Or is because something funny happens to a person’s sense of perspective once he’s been played by Robert Redford in a movie and has been told repeatedly he saved his country?

    Given his repeating fellating of Bush the Younger, I am thinking he was the sort of centrist quasi-social liberal type that was radicalized by 9/11 and now watch Fox all the time. Which means that Obama is obviously some kind of Muslim Anti-Christ or something in Woodward's eyes.

    max
    ['Say what you else you want about Al-Queda, 9/11 was an overwhelming operational and strategic success for bin Laden. He got the US to take the bait big time.']

  • Lifelong Dem on February 28, 2013 10:17 AM:

    Gene Sperling is obviously the 21st century version of Bob Haldeman, John Ehrlichman and G. Gordon Liddy all rolled into one evil person and must be stopped at all costs.

  • c u n d gulag on February 28, 2013 10:19 AM:

    Jayzoos H. Keerist, frowning down from Heaven on the Christians being persecuted by Romans putting them in the gerbil's den, I can see why Booby Woodenword sought shelter in the open sunshine of the MSM!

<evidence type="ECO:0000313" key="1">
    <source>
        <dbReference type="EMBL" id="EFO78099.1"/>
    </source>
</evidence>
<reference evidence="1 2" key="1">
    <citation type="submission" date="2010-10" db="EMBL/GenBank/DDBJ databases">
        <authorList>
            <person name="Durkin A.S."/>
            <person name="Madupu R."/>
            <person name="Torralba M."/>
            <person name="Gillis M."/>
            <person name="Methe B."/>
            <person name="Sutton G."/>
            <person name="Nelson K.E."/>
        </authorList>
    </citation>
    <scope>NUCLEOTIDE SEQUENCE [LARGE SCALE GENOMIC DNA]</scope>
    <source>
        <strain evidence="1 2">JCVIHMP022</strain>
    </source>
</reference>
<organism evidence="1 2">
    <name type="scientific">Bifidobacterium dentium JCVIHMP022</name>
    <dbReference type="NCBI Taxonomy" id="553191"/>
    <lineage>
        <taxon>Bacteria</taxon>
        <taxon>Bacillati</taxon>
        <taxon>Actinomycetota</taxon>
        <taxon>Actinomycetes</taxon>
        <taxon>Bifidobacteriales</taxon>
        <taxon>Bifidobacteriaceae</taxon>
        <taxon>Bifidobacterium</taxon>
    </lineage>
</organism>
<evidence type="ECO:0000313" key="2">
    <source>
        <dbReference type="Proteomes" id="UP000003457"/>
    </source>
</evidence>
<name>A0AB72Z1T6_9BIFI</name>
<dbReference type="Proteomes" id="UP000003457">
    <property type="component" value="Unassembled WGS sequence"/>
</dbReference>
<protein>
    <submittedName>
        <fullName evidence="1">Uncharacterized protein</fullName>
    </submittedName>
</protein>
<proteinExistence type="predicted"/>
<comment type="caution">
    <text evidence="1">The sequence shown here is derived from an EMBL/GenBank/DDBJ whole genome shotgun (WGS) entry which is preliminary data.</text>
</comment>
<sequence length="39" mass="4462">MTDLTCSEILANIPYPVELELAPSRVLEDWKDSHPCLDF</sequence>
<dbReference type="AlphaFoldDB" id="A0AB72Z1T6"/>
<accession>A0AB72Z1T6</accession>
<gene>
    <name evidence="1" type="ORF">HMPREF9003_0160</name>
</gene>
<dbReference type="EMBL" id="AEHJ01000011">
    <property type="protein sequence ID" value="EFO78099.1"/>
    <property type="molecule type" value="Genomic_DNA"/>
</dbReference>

Why, this e-mail is exactly what an appartchik of Stalin would send, right before sending the overnight KGB shift to knock down his door at 3am, and haul him off to a GULag, or one of Hitler's banal bureaucrats would send before the Gestapo came to pull him into a small windowless cell to be tortured, before being sent off to some Concentration Camp.

    The horror.
    The horror.
    The horror...

  • Larry Reilly on February 28, 2013 10:21 AM:

    Woodward has jumped beyond the shark.

  • biggerbox on February 28, 2013 10:37 AM:

    My theory is that he's auditioning for a job on Fox News. Showing up at a studio to blather for a few minutes every day has got to be easier work than actually writing those books, and Woodward's not getting younger.